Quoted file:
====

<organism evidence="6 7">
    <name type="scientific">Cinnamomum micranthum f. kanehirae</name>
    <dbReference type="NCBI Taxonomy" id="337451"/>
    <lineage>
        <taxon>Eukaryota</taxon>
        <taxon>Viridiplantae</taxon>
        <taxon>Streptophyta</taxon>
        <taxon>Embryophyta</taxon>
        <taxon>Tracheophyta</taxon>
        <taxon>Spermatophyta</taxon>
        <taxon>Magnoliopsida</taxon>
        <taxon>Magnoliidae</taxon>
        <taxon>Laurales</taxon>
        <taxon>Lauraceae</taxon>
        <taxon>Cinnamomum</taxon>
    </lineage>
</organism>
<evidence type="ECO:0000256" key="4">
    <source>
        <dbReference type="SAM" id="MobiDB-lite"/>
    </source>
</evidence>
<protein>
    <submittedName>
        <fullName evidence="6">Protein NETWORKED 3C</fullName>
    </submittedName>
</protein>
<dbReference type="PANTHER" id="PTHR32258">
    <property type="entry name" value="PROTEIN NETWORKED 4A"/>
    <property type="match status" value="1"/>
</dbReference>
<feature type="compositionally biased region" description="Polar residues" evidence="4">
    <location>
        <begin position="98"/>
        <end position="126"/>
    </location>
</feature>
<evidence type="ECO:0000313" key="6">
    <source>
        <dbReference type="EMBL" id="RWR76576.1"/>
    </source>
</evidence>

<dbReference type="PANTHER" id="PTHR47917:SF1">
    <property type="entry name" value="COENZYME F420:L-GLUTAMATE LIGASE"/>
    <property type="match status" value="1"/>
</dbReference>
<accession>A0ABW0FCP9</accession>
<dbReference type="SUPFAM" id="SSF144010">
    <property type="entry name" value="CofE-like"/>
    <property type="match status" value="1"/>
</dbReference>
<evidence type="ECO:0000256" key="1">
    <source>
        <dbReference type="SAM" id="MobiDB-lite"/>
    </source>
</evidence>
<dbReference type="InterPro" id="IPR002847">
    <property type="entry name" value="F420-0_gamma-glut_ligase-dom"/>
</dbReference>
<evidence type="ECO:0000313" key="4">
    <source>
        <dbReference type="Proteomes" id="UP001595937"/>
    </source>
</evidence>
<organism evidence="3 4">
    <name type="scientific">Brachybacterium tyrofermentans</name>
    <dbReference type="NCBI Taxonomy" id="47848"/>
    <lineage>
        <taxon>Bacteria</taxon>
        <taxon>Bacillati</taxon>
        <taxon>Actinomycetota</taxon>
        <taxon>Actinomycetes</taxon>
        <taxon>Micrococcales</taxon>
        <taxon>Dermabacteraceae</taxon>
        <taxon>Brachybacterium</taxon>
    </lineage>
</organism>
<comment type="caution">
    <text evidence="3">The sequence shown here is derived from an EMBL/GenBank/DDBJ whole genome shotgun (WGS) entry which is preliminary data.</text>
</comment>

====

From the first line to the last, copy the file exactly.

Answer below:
<organism evidence="6 7">
    <name type="scientific">Cinnamomum micranthum f. kanehirae</name>
    <dbReference type="NCBI Taxonomy" id="337451"/>
    <lineage>
        <taxon>Eukaryota</taxon>
        <taxon>Viridiplantae</taxon>
        <taxon>Streptophyta</taxon>
        <taxon>Embryophyta</taxon>
        <taxon>Tracheophyta</taxon>
        <taxon>Spermatophyta</taxon>
        <taxon>Magnoliopsida</taxon>
        <taxon>Magnoliidae</taxon>
        <taxon>Laurales</taxon>
        <taxon>Lauraceae</taxon>
        <taxon>Cinnamomum</taxon>
    </lineage>
</organism>
<evidence type="ECO:0000256" key="4">
    <source>
        <dbReference type="SAM" id="MobiDB-lite"/>
    </source>
</evidence>
<protein>
    <submittedName>
        <fullName evidence="6">Protein NETWORKED 3C</fullName>
    </submittedName>
</protein>
<dbReference type="PANTHER" id="PTHR32258">
    <property type="entry name" value="PROTEIN NETWORKED 4A"/>
    <property type="match status" value="1"/>
</dbReference>
<feature type="compositionally biased region" description="Polar residues" evidence="4">
    <location>
        <begin position="98"/>
        <end position="126"/>
    </location>
</feature>
<evidence type="ECO:0000313" key="6">
    <source>
        <dbReference type="EMBL" id="RWR76576.1"/>
    </source>
</evidence>

<dbReference type="PANTHER" id="PTHR47917:SF1">
    <property type="entry name" value="COENZYME F420:L-GLUTAMATE LIGASE"/>
    <property type="match status" value="1"/>
</dbReference>
<accession>A0ABW0FCP9</accession>
<dbReference type="SUPFAM" id="SSF144010">
    <property type="entry name" value="CofE-like"/>
    <property type="match status" value="1"/>
</dbReference>
<evidence type="ECO:0000256" key="1">
    <source>
        <dbReference type="SAM" id="MobiDB-lite"/>
    </source>
</evidence>
<dbReference type="InterPro" id="IPR002847">
    <property type="entry name" value="F420-0_gamma-glut_ligase-dom"/>
</dbReference>
<evidence type="ECO:0000313" key="4">
    <source>
        <dbReference type="Proteomes" id="UP001595937"/>
    </source>
</evidence>
<organism evidence="3 4">
    <name type="scientific">Brachybacterium tyrofermentans</name>
    <dbReference type="NCBI Taxonomy" id="47848"/>
    <lineage>
        <taxon>Bacteria</taxon>
        <taxon>Bacillati</taxon>
        <taxon>Actinomycetota</taxon>
        <taxon>Actinomycetes</taxon>
        <taxon>Micrococcales</taxon>
        <taxon>Dermabacteraceae</taxon>
        <taxon>Brachybacterium</taxon>
    </lineage>
</organism>
<comment type="caution">
    <text evidence="3">The sequence shown here is derived from an EMBL/GenBank/DDBJ whole genome shotgun (WGS) entry which is preliminary data.</text>
</comment>